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About the book
  • Published: 27 July 2004
  • ISBN: 9780140448122
  • Imprint: Penguin Classics
  • Format: Paperback
  • Pages: 352
  • RRP: $21.00

A Parisian Affair And Other Stories




Set in the Paris of society women, prostitutes and small-minded bourgeousie, and the isolated villages of rural Normandy that de Maupassant knew as a child, the thirty-three tales in this volume are among the most darkly humorous and brilliant short stories in nineteenth-century literature. They focus on the relationships between men and women, as in the poignant fantasy of 'A Parisian Affair', between brothers and sisters, and between masters and servants. Through these relationships, Maupassant explores the dualistic nature of the human character and his stories reveal both nobility, civility and generosity, and, in stories such as 'At Sea' and 'Boule de Suif', vanity, greed and hypocrisy. Maupassant's stories repeatedly lay humanity bare with deft wit and devastating honesty.

  • Pub date: 27 July 2004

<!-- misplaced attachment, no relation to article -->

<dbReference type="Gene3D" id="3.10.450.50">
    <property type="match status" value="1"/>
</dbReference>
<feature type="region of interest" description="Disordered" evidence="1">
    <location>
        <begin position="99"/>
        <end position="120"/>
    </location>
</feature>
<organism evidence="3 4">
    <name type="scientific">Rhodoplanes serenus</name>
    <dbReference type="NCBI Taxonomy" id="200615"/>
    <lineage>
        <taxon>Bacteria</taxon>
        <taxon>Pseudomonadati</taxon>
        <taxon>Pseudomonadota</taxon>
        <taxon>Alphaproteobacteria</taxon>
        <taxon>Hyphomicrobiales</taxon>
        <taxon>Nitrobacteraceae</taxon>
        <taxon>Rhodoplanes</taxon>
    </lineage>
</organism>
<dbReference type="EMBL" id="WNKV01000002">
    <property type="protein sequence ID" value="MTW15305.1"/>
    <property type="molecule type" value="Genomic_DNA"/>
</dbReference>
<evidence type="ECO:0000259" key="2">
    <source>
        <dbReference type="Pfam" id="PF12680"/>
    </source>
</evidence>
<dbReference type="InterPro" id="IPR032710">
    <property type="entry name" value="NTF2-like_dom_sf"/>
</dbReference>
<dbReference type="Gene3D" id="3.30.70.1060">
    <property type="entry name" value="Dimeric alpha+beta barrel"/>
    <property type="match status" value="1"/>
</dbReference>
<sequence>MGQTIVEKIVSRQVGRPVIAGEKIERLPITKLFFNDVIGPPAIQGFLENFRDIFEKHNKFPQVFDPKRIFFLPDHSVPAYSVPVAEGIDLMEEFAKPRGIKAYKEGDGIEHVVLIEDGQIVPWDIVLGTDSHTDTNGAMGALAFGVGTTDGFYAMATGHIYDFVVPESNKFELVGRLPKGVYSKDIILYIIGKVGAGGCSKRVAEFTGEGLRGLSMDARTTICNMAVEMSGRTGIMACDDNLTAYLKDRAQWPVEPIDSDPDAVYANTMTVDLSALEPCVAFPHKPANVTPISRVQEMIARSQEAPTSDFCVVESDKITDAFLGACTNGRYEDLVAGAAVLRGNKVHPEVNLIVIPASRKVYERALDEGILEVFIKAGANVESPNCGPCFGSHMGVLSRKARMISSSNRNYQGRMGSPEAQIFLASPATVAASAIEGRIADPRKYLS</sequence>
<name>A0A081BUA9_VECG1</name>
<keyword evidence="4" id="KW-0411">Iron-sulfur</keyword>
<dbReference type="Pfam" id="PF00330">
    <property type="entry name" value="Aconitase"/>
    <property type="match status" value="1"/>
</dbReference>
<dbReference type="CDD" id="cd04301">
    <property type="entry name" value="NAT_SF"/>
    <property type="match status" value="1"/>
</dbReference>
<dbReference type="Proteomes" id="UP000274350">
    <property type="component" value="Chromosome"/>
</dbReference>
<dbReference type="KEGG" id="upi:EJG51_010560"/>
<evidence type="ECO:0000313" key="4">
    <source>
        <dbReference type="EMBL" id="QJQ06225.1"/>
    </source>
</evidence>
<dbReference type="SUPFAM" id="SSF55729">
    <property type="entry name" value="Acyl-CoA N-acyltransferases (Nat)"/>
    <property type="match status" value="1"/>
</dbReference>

• ISBN: 9780140448122
  • Imprint: Penguin Classics
  • Format: Paperback
  • Pages: 352
  • RRP: $21.00

About the Author

Guy De Maupassant

Guy de Maupassant was born in Normandy in 1850. At his parents' separation he stayed with his mother, who was a friend of Flaubert. As a young man he was lively and athletic, but the first symptoms of syphilis appeared in the late 1870s. By this time Maupassant had become Flaubert's pupil in the art of prose. On the publication of the first short story to which he put his name, 'Boule de suif', he left his job in the civil service and his temporary alliance with the disciples of Zola at Médan, and devoted his energy to professional writing. In the next eleven years he published dozens of articles, nearly three hundred stories and six novels, the best known of which are A Woman's LifeBel-Ami and Pierre and Jean. He led a hectic social life, lived up to his reputation for womanizing and fought his disease. By 1889 his friends saw that his mind was in danger, and in 1891 he attempted suicide and was committed to an asylum in Paris, where he died two years later.

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